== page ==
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12th March 2024

Bob Marley: One Love review – The struggles of a musical biopic

In yet another musical biopic, One Love presents two years in the life of Bob Marley. As it attempts to tell the story of one of music’s most important figures, we take a look at how far One Love was successful
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Bob Marley: One Love review – The struggles of a musical biopic
Credit: Bob Marley: One Love @ Paramount Pictures

It seems that the ticket to creating a biopic nowadays, given their popularity, is finding an angle or a creative narrative, for example in Baz Luhrmann’s Elvis which is told from the point of view of Colonel Tom Parker as opposed to Elvis Presley himself. In the case of Bob Marley: One Love, director Reinaldo Marcus Green only looks at two years of Marley’s life (1976-1978), bookended by his Smile Jamaica Concert and One Love Peace Concert. Such framing gives the film an edge which felt at times more rooted in a moment than a man.

At the start of One Love, biographical information about Marley’s life is spliced together with real clips of political unrest in 1970s Jamaica. The context of Jamaican history is an important route into a film which decided to start telling the story of its protagonist at age 31. At a time when the country struggled with violence between gangs representing its two main political parties, Marley’s music and Rastafarian religion were a symbol of hope for many Jamaicans and people around the world. One Love culminates in the now famous image of opposing leaders Michael Manley and Edward Seaga holding their hands together with Marley on stage – a sense of the need for peace and unity which underpins the whole film.

One Love feels cinematic, which is important in making a biopic as opposed to a more documentary style. This is largely due to the flashbacks used to depict Marley’s childhood which have been dubbed “cringe, cliche, and drippy” by The Irish Times. The flashbacks of Bob and Rita brought warmth and tenderness to the film, especially alongside small moments from the present like Rita washing Bob’s hair in the sink. The film also features visions that Bob sees, providing a window into how he views himself and his situation. These also make the biopic feel more cinematic, but do at times distract from the wider narrative.

It is, of course, also important to comment on the music in the film. Unlike recent musical biopics, such as Bohemian Rhapsody where we repeatedly see Rami Malek take to the microphone, One Love was far more sparse in having Kingsley Ben-Adir recreate Marley’s music. Whilst Ben-Adir frequently strummed an acoustic guitar, popular Marley tracks such as ‘Three Little Birds’ often only played out in the background.

Undoubtedly, the focus on the creation of tracks for the 1977 album ‘Exodus’ did allow the full Wailers cast to shine, yet it may have been nice to have a touch more musical performance in the film. For example, one of the most touching moments comes once Marley returns to Jamaica and sits down to sing ‘Redemption Song’ to his children. The scene felt like a true representation of the connective power of Marley’s music, and a powerful personal moment before the more politically charged One Love Peace Concert. The balance between the personal and political was nicely handled in One Love, but it would have potentially been more effective to portray more of Marley’s music in performance.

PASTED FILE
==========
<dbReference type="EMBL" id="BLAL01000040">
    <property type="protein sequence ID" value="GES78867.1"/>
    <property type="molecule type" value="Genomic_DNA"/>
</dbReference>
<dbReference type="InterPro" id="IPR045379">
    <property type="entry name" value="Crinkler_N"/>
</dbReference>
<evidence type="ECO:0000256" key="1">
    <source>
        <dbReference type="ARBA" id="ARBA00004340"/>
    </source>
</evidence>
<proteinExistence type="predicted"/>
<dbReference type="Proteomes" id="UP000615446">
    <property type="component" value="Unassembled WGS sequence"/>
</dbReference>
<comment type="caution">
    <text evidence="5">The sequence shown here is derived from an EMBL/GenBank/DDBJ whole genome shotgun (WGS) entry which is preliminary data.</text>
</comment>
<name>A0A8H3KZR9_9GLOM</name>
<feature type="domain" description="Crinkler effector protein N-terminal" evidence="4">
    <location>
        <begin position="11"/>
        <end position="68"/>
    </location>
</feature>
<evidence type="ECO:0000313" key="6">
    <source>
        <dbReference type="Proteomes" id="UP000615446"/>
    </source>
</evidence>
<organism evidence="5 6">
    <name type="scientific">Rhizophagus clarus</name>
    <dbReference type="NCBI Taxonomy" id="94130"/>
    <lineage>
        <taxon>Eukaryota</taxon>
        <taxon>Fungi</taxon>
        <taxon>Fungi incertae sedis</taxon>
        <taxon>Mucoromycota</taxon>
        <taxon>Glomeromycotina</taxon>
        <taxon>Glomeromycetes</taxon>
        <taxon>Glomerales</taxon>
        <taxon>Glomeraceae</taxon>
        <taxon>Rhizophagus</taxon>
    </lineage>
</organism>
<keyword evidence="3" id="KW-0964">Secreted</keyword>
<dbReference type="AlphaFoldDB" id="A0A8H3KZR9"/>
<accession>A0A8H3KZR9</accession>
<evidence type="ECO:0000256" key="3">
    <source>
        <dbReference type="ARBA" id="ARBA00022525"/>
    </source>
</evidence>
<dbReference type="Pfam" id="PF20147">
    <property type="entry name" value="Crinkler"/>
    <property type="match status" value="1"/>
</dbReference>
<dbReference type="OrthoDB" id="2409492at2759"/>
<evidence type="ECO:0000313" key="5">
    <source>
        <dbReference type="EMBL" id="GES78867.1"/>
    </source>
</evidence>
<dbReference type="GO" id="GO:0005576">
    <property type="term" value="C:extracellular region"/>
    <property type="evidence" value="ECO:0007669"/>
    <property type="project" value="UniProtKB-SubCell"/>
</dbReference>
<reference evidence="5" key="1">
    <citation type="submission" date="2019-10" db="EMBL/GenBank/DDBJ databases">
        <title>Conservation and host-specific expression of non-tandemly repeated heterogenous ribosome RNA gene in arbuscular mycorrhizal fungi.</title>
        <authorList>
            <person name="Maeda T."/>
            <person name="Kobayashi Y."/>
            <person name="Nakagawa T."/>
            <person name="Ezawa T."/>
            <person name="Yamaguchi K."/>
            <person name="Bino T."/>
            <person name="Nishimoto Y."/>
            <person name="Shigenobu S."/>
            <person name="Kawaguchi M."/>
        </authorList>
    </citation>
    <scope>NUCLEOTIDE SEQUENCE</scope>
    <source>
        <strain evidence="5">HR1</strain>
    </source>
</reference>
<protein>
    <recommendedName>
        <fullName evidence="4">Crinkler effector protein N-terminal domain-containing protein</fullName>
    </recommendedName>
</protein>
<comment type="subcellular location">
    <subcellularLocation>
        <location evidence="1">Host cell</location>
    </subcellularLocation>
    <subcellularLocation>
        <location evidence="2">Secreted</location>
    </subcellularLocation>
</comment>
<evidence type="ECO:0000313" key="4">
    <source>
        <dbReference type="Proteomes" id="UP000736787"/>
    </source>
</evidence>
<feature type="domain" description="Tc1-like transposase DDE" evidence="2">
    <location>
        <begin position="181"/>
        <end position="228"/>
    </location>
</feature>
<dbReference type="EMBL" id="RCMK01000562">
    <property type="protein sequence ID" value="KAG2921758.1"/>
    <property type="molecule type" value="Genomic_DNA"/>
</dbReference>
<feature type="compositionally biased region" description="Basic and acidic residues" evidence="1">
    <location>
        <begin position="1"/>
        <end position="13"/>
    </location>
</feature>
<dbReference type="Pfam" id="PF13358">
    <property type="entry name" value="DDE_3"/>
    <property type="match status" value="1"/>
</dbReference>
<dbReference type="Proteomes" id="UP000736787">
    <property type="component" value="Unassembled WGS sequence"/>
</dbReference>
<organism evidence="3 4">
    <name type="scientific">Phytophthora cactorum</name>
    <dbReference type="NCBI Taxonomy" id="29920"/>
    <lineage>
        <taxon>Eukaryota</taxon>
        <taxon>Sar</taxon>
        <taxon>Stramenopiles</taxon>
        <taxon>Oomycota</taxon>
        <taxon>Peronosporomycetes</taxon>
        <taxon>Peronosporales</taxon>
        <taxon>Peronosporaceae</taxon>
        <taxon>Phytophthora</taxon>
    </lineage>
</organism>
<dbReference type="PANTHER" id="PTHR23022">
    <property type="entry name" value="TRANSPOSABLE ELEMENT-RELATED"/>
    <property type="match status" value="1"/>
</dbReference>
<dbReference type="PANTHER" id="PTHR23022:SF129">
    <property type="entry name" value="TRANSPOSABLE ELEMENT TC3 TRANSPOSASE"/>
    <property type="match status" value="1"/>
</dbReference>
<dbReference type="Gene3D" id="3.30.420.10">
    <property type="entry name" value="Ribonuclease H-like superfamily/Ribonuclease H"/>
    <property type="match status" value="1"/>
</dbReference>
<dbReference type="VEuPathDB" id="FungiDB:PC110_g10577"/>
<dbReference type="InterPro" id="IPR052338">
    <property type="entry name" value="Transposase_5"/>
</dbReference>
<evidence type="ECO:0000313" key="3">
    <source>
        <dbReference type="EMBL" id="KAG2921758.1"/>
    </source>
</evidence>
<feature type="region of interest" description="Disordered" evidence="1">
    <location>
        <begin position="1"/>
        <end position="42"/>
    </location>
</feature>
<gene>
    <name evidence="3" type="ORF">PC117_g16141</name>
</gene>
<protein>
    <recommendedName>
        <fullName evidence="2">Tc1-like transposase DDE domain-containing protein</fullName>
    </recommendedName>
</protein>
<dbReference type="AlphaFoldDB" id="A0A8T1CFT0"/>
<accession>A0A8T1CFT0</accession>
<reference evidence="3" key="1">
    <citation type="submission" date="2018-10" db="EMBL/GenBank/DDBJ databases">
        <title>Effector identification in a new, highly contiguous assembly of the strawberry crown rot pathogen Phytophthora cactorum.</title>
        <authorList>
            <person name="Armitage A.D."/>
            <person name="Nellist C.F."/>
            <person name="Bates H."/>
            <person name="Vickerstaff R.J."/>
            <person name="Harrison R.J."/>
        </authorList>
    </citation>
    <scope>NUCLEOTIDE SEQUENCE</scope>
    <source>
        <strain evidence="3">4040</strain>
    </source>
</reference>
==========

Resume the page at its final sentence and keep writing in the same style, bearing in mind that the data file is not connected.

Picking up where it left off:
In fact, The Exodus Tour concert montage is one of the high points of One Love. The montage follows Marley around venues across Europe, and serves as a marker for his exponential popularity during the 1970s. The real-life Exodus Tour saw Marley play 14 concerts across eight countries, and the emotional toll this took on him whilst he struggled in the early stages of melanoma is portrayed with nuance. However, the film does occasionally run into the struggle of balancing personal drama with on-stage footage, with turbulence between Marley and his wife Rita (Lashana Lynch) seeming lacklustre in comparison to the musical moments. Marley the man was in tension with Marley the musician, a fact that almost certainly reflects the reality of being such an important figure, yet one which sometimes leaves the tone of One Love confused.

Overall, One Love provides a dramatised insight into Bob Marley and the Wailers’ musical process, which appears to be collaborative and personal rather than manufactured. The main criticism from other reviews seems to be that the film doesn’t do Bob Marley’s life justice and, while that may be true, it is a really interesting watch from the perspective of someone who knew very little about such an influential figure. From interviews, it’s apparent that Kingsley Ben-Adir put in a lot of work for the role – teaching himself how to play the guitar, taking singing lessons, and watching reams of archival footage while simultaneously filming for Barbie (2023).

One Love is much less in your face than other music biopics like Elvis or Rocketman, but that’s because Bob Marley’s life and career were much more about performing for peace than for theatrics. The story moves along nicely, with convincing performances and emotional impact, yet in a period where biopics are becoming more and more popular, One Love struggles to entirely stand out from the crowd.


Bob Marley: One Love is out now in cinemas

Imogen Mingos

Imogen Mingos

Head Fashion & Beauty Editor 2023-24 | Awarded Best Newcomer (The Mancunion) at MMG Awards 2023 | Highly Commended for Section Editor of the Year at MMG Awards 2024

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